Mitsubishi Gears Up Dealer Network
Mitsubishi plans to add U.S. dealerships, replace underperforming dealers and require dealers to revamp the exterior and interior of their dealerships as part of plan to give the brand a new image and make it more recognizable.
The effort comes as the automaker is expected to introduce a wide range of redesigned vehicles next decade that will share vehicle platforms, powertrains, as well as plug-in and all-electric technology with Nissan and Renault. Mitsubishi joined the Nissan-Renault Alliance last year when Nissan took controlling interest of Mitsubishi, which resulted in renaming it the Nissan-Renault-Mitsubishi Alliance. Nissan and Renault operate independently but have substantial cross-sharing investments in each other.
Don Swearingen, executive vice president at Mitsubishi Motors North America, Inc., said the company told U.S. dealers last month “that we plan to grow 20 percent over the next year, and we told them that we are going to have a new image program for the brand.” The program will be global, “no matter where you are in the world, you will clearly know that it is a Mitsubishi franchise,” he said. Dealers will be required to create a new façade for their dealership, post new logos and signage. as well as make other changes. The complete list of requirements will be announced early next year.
Product blitz coming
The announcement comes as Mitsubishi prepares for a new product blitz. The 2018 Outlander plug-in hybrid goes on sale this month followed in March with sales of the 2018 Eclipse Cross, a new compact crossover that will compete with the Chevrolet Equinox, Honda CRV and Toyota RAV4. Mitsubishi is planning its biggest marketing campaign in about a decade for those two new vehicles with a large emphasis on Hispanic buyers. Those buyers account for about 20 percent of U.S. sales. Mitsubishi also markets the Lancer and Mirage.
Special lease programs are planned for the plug-in hybrid Outlander and the Eclipse Cross. Currently, a little over 5 percent of all Mitsubishi vehicle transactions are leases, a miniscule number compared to the industry average of about 33 percent. “Leasing keeps the customer loyal to the brand so we are looking to increase that,” he said.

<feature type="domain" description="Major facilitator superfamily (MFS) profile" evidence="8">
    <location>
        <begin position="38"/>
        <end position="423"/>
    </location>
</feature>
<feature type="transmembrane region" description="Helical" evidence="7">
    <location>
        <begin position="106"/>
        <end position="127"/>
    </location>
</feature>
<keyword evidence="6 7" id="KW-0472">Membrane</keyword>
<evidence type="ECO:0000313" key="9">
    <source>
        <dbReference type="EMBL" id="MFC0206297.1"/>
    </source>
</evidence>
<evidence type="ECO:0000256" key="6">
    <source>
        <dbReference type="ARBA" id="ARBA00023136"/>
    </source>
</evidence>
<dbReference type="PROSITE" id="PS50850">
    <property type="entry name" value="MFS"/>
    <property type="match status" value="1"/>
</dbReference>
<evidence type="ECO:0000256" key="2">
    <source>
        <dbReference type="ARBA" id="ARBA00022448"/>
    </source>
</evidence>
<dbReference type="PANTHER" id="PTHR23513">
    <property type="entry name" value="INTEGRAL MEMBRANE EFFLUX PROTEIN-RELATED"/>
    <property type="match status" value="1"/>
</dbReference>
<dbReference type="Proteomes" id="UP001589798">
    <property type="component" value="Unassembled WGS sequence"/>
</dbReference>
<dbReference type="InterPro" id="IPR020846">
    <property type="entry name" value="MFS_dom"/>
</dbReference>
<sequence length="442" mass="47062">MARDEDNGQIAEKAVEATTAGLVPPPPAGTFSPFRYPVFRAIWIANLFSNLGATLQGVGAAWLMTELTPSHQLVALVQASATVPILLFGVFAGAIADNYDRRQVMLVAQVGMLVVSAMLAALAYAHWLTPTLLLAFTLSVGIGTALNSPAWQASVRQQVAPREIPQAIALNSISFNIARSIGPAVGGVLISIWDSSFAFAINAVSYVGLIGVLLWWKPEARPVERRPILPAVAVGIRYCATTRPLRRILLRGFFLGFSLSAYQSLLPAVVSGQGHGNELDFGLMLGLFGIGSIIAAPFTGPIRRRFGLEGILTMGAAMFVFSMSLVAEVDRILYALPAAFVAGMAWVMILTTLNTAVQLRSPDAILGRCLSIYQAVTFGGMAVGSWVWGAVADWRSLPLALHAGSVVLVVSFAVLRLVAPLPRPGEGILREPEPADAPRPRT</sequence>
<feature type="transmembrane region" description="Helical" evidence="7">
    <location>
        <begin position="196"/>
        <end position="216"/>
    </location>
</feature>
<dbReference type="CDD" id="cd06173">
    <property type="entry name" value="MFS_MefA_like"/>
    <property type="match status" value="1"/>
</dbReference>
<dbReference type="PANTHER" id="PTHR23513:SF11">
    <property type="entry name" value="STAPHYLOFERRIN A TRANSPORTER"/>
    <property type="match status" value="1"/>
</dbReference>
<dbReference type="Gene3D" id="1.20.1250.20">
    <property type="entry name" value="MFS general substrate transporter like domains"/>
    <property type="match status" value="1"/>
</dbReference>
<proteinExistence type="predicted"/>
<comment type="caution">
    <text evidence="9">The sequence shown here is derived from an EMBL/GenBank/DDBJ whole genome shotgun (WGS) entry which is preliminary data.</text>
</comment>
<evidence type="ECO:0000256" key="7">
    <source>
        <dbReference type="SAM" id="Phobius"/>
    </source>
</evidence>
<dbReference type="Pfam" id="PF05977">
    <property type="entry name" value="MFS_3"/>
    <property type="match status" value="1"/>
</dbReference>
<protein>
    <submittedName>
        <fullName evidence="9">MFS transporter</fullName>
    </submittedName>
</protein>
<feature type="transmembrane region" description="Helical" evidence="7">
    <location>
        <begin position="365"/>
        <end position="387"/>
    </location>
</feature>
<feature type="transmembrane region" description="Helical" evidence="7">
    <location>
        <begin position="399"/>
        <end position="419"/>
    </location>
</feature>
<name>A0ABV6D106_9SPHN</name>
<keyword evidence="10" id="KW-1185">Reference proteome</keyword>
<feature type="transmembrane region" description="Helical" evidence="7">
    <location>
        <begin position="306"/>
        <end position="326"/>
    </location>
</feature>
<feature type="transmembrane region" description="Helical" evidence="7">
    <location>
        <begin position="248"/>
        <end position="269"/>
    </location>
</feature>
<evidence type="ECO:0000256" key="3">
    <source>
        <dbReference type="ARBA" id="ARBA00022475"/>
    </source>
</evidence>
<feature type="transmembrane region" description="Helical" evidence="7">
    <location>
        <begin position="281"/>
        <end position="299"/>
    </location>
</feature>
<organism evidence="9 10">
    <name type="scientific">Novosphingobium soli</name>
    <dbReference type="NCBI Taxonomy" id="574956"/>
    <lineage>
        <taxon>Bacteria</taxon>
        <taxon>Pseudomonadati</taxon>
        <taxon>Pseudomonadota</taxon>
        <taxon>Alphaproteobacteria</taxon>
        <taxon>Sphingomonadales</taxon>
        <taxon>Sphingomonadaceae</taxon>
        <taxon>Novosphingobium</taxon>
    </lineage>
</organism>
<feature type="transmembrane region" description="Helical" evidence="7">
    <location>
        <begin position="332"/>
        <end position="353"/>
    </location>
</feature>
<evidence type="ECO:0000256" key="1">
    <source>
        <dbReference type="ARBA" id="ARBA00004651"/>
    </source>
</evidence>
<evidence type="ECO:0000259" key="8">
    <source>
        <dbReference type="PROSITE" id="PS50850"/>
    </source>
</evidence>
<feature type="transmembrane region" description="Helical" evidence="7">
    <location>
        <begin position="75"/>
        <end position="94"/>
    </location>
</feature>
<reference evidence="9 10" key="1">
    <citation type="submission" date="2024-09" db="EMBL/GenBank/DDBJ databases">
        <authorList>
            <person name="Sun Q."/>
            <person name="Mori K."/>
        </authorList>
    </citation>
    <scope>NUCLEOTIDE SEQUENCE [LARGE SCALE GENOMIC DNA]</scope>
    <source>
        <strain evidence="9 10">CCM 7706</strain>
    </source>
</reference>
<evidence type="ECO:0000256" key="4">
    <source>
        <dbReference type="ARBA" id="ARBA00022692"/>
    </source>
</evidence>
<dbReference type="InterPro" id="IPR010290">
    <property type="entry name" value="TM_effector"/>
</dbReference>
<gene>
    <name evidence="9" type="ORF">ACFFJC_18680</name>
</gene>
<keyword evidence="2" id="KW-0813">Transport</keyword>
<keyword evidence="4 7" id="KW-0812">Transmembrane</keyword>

The redesigned 2021 Outlander will be first vehicle to share an alliance platform, powertrain and technology. “Most of the stuff from the alliance comes in 2022,” he said, but the final decisions on which vehicles Mitsubishi will market in the United States has not been determined.
Swearingen said since Mitsubishi’s entry into the alliance, non-Mitsubishi dealers have expressed interest in selling the automaker’s cars. “We have a lot of people raising their hand, saying they want the franchise. But if it is not in the right market, if it is not where we can grow the business, I don’t want a dealer to struggle,” he said.
The automaker has 360 U.S. dealerships and expects that number to grow to 370 by the end of its fiscal year, March 31, 2018. In addition, he expects to replace about 10 underperforming dealers with new dealers who will take over existing dealerships.
“Here is where our focus is now. We need to make sure our dealers are engaged and profitable. We went through some tough years. Some guys put us on the back burner. We went to them this year and said, we’re back, we’re engaged, we have the programs, you need to be engaged,” he said. “We had some hard talks with dealers. Some said, no problem, we will get reengaged. We have seen their sales go up. We set aggressive but reasonable targets for them and they improved. Some said nope, help me find a buyer or nope, I am ready to terminate.”
Swearingen said the company will add 20 to 25 U.S. dealers the following year during its 2019 fiscal year. Of that number, approximately half will be new dealers replacing the owners of existing points. The other half will consist of new dealerships in geographic areas where Mitsubishi does not have a presence. That will bring the dealer count to a little over 380 dealerships.
“The dealers are very excited about our growth,” he said. “The market is down 1.8 percent and we are up year-to-date about 7 percent” with 95,185 sales. November sales were up 24.8 percent. “The dealers are engaged, they are seeing growth. The crossover vehicles will be the bread and butter going forward, and the Eclipse Cross and the Outlander plug-in hybrid play a key role in that.”